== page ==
• Vaccinations – to reduce your risk of having to cope with both COVID-19 and other illnesses at the same time, the WA Department of Health advice is that people should continue to get flu and pneumonia vaccinations as applicable and when they are made available. As always if you have any concerns about any of this information you should consult your doctor. 
  • If you live alone make sure someone you can rely on knows you have diabetes as you may require assistance if you get ill. This could be a family member, friend or health professional. 

Being isolated can be stressful and hard to manage. Learn more about how to manage isolation. 

Looking after your mental health is an important part of staying healthy. The Commonwealth Government’s Head to Health website is the best place to start if you need some help coping with anxiety and worry about coronavirus. 

You can also visit the new Coronavirus Mental Wellbeing Support Service being provided by Beyond Blue. 

In addition to support from your usual health care team, you can access free advice from Diabetes WA over the phone or online. 

Diabetes WA Helpline and Telehealth service 

The free service connects you with a diabetes educator, dietitian, nurse, exercise physiologist and pharmacist over the phone or on your computer.  

  • Phone for a chat, ask a question or choose an extended free telehealth appointment. We connect you to local and online services, including MyDESMOND, our new type 2 diabetes online education program.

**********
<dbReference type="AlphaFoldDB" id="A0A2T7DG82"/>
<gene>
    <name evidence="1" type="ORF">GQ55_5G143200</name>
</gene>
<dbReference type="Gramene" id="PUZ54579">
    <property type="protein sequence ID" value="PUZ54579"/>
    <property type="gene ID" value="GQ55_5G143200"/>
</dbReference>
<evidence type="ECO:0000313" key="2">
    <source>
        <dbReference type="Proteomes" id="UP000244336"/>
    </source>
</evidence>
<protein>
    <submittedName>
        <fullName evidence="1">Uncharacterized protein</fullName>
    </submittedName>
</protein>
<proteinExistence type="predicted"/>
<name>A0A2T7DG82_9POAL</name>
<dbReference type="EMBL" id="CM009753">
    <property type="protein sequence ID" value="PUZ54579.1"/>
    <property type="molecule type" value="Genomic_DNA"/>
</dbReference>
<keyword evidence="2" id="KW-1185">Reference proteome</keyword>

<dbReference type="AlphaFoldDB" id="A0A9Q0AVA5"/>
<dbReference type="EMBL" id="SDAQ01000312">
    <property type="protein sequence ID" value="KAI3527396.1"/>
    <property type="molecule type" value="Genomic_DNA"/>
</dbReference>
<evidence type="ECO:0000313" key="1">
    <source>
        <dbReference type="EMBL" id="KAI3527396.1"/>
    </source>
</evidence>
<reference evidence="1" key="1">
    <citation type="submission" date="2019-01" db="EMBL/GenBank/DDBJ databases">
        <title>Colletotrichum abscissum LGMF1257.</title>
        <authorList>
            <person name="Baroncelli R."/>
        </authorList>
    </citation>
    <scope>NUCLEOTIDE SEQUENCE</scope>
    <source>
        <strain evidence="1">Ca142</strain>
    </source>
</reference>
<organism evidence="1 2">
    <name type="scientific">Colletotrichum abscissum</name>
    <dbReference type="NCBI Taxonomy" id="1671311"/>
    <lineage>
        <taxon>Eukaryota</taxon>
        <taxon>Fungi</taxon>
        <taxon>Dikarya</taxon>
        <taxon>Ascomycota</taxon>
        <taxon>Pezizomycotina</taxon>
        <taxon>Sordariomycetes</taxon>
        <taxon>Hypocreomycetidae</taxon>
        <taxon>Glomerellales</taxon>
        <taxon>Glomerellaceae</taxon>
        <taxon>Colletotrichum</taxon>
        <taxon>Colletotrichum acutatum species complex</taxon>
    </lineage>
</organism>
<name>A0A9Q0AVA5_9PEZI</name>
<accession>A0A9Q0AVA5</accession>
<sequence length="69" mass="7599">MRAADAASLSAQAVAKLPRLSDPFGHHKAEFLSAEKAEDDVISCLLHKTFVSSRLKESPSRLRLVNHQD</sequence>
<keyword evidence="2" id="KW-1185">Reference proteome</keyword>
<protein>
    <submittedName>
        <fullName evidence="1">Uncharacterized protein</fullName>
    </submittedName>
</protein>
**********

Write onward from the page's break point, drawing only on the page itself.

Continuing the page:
• If you are new to telehealth, our support team will walk you through the process and will keep your GP updated. 
  • Just phone 1300 001 880 between 8.30am to 4.30pm Monday to Friday 
  • Or visit the webpage to request a call back.  

Diabetes WA LIVE 

A series of educational webinars covering many relevant topics and presented by our health professional team. See what’s on or book online.  


MyDESMOND is a new online type 2 diabetes self-management education program now available at Diabetes WARegister online or call 1300 001 880 to get started. 

Further information on COVID-19 and diabetes 

Diabetes WA has helped the WA Department of Health to produce an information sheet about COVID-19 for people living with diabetes and other endocrine conditionsGo to information sheet. 

The NDSS also has updated information about how the scheme is supporting people living with diabetes at this time. 

The Commonwealth Government has also published Advice for people with chronic conditions